Can fatty acid in breast milk predict test scores?

"Considering the benefits of omega-3 and the detriment of omega-6, we can get pretty darn close to explaining half the difference in scores between countries," says Steven Gaulin. (Credit: gregoniemeyer/Flickr)

Researchers compared the fatty acid profiles of breast milk from women in over two dozen countries with how well children from those same countries did on academic tests.

Their findings show that the amount of omega-3 docosahexaenoic acid (DHA) in a mother’s milk—fats found primarily in certain fish, nuts, and seeds—is the strongest predictor of test performance. It outweighs national income and the number of dollars spent per pupil in schools.

DHA alone accounted for about 20 percent of the differences in test scores among countries, the researchers found.

On the other hand, the amount of omega-6 fat in mother’s milk—fats that come from vegetable oils such as corn and soybean—predict lower test scores. When the amount of DHA and linoleic acid (LA)—the most common omega-6 fat—were considered together, they explained nearly half of the differences in test scores.

In countries where mother’s diets contain more omega-6, the beneficial effects of DHA seem to be reduced.

“Human intelligence has a physical basis in the huge size of our brains—some seven times larger than would be expected for a mammal with our body size,” says Steven Gaulin, professor of anthropology at University of California, Santa Barbara, and coauthor of the paper.

“Since there is never a free lunch, those big brains need lots of extra building materials—most importantly, they need omega-3 fatty acids, especially DHA. Omega-6 fats, however, undermine the effects of DHA and seem to be bad for brains.”

Breast milk and test scores

Both kinds of omega fat must be obtained through diet. But because diets vary from place to place, for their study Gaulin and his coauthor, William D. Lassek, a professor at the University of Pittsburgh’s Graduate School of Public Health and a retired assistant surgeon general, estimated the DHA and LA content—the good fat and the bad fat—in diets in 50 countries by examining published studies of the fatty acid profiles of women’s breast milk.


The profiles are a useful measure for two reasons, according to Gaulin. First, because various kinds of fats interfere with one another in the body, breast milk DHA shows how much of this brain-essential fat survives competition with omega-6.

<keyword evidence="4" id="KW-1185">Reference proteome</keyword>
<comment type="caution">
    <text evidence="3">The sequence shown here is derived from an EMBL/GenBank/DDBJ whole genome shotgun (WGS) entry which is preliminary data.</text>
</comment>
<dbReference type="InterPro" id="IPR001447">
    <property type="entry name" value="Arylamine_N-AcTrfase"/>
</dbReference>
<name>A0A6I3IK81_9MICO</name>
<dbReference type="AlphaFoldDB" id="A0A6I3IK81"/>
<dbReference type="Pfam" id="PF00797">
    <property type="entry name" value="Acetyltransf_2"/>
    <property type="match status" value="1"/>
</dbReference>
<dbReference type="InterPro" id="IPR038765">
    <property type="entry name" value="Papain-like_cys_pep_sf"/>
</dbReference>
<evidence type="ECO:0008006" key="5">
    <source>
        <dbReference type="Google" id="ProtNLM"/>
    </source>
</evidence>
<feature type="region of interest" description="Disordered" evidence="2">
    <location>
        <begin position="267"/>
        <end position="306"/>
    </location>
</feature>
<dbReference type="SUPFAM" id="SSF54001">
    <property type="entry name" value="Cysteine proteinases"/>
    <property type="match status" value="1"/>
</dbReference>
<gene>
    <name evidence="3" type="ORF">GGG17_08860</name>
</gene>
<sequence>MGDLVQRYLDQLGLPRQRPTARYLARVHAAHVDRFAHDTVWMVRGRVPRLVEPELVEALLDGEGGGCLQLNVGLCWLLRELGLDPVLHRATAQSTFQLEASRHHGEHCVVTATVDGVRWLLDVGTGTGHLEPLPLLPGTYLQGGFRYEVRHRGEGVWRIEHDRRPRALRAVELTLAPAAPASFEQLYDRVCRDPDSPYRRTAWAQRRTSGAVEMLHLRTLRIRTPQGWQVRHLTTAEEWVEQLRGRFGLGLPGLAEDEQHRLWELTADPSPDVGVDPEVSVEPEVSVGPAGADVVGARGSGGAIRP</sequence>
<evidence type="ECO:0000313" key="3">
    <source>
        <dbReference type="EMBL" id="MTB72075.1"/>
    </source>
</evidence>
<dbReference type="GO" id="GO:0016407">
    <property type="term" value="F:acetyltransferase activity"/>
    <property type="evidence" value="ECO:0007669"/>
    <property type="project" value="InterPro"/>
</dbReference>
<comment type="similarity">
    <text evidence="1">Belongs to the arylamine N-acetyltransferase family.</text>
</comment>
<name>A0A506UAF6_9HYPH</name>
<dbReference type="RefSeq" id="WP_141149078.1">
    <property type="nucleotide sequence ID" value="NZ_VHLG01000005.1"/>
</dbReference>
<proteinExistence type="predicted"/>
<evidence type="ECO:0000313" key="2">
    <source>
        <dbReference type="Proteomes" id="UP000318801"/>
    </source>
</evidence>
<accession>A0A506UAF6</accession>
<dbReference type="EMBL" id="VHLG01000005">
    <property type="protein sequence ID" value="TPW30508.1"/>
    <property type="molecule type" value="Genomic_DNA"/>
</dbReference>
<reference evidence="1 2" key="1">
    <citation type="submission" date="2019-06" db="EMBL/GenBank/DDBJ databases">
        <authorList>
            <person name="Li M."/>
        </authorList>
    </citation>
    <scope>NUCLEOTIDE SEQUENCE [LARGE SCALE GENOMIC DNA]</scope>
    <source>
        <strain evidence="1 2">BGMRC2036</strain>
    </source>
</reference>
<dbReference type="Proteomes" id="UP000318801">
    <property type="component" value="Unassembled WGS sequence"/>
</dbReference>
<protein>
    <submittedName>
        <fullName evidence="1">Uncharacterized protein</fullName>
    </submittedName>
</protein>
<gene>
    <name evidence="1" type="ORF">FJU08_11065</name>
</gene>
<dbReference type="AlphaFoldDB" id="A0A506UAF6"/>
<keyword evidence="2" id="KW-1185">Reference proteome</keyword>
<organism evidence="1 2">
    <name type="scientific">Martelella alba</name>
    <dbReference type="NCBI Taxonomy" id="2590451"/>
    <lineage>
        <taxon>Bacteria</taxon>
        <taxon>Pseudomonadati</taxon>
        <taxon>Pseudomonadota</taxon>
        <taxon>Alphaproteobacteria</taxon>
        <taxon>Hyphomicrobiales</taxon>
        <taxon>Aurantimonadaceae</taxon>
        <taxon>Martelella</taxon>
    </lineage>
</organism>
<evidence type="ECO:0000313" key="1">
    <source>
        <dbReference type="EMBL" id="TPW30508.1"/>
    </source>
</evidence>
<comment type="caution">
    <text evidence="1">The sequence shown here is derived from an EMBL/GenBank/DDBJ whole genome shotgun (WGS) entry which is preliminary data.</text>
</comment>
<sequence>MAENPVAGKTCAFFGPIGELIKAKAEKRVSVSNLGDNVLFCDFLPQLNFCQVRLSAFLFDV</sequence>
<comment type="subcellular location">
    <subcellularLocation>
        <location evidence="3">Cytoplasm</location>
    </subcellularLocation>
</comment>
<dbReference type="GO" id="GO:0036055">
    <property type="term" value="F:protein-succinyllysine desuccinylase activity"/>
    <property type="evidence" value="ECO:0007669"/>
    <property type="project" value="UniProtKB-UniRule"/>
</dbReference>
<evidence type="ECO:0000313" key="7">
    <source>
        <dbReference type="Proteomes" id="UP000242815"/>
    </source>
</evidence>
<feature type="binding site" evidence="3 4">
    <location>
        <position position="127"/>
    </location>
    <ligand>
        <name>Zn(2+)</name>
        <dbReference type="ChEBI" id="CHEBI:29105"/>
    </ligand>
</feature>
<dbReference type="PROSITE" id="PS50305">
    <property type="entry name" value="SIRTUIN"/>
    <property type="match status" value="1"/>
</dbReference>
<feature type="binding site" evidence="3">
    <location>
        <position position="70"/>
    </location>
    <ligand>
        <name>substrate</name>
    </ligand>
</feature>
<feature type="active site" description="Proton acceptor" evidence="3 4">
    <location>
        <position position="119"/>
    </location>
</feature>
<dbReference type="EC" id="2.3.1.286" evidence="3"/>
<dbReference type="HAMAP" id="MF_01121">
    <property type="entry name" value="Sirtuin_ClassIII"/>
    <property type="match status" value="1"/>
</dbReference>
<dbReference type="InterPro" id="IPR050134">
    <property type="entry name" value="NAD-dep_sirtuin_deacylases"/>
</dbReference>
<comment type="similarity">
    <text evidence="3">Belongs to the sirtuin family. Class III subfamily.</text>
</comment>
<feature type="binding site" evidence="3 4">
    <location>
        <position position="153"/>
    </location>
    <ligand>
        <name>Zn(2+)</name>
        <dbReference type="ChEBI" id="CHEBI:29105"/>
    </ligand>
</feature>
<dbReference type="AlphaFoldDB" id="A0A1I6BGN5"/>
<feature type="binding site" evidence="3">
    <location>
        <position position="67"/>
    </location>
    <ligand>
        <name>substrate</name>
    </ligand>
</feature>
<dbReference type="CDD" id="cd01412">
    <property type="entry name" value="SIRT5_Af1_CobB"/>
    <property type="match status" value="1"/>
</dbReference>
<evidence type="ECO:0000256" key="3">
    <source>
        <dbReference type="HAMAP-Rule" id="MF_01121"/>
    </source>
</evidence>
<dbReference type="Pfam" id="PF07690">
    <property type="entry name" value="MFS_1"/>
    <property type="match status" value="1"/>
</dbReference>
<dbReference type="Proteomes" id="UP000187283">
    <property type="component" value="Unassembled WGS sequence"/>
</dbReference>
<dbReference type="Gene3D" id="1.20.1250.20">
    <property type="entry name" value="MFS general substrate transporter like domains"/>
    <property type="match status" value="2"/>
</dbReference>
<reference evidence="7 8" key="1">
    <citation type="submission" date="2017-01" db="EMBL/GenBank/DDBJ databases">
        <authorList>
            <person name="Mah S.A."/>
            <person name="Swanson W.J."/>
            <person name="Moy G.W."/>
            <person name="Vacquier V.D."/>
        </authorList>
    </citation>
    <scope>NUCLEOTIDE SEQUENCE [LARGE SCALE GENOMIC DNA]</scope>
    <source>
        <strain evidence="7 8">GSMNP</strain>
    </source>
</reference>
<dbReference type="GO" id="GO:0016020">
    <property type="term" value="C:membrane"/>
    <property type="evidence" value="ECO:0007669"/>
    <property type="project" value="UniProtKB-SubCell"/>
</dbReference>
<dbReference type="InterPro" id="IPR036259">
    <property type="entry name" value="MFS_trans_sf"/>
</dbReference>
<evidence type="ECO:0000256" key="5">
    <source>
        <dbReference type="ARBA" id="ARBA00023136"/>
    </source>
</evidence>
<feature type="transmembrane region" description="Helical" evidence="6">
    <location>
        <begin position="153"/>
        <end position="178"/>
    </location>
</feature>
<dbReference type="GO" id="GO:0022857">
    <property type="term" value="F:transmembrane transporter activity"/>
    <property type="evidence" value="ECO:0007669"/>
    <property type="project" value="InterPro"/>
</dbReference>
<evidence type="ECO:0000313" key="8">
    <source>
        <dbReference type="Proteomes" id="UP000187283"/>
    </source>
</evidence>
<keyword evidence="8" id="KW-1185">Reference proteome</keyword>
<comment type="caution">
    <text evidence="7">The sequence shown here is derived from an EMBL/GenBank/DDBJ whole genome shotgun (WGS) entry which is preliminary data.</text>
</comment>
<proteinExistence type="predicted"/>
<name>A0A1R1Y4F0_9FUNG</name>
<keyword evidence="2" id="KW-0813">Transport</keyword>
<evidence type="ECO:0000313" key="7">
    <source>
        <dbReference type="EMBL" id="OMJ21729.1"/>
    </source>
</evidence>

Second, children receive their brain-building fats from their mothers. Breast milk profiles indicate the amount of DHA children in each region receive in the womb, through breastfeeding, and from the local diet available to their mothers and to them after they are weaned.

The academic test results came from the Programme for International Student Assessment (PISA), which administers standardized tests in 58 nations. Gaulin and Lassek averaged the three PISA tests—math, science, and reading ability—as their measure of cognitive performance.

There were 28 countries for which the researchers found information about both breast milk and test scores.

“Looking at those 28 countries, the DHA content of breast milk was the single best predictor of math test performance,” Gaulin says. The second best indicator was the amount of omega-6, and its effect is opposite.

“Considering the benefits of omega-3 and the detriment of omega-6, we can get pretty darn close to explaining half the difference in scores between countries,” he adds. When DHA and LA are considered together, he added, they are twice as effective at predicting test scores as either is alone, Gaulin says.

Diet and economy

Gaulin and Lassek considered two economic factors as well: per capita gross domestic product (a measure of average wealth in each nation) and per student expenditures on education.

“Each of these factors helps explain some of the differences between nations in test scores, but the fatty acid profile of the average mother’s milk in a given country is a better predictor of the average cognitive performance in that country than is either of the conventional socioeconomic measures people use,” says Gaulin.

From their analysis, the researchers conclude that both economic wellbeing and diet make a difference in cognitive test performance, and children are best off when they have both factors in their favor. “But if you had to choose one, you should choose the better diet rather than the better economy,” Gaulin says.

‘Good’ and ‘bad’ fats

The researchers are now looking at diet as the key to brain-building fat, since mothers need to acquire these fats in the first place.

Their results are particularly interesting in 21st-century North America, Gaulin notes, because our current agribusiness-based diets provide very low levels of DHA—among the lowest in the world.

Thanks to two heavily government-subsidized crops—corn and soybeans—the average US diet is heavy in the bad omega-6 fatty acids and far too light on the good omega-3s, Gaulin says.

“Back in the 1960s, in the middle of the cardiovascular disease epidemic, people got the idea that saturated fats were bad and polyunsaturated fats were good,” he explains. “That’s one reason margarine became so popular. But the polyunsaturated fats that were increased were the ones with omega-6, not omega-3.

“So our message is that not only is it advisable to increase omega 3 intake, it’s highly advisable to decrease omega-6—the very fats that in the 1960s and ’70s we were told we should be eating more of.”

The findings appear early online in the journal Prostaglandins, Leukotrienes and Essential Fatty Acids.

Source: UC Santa Barbara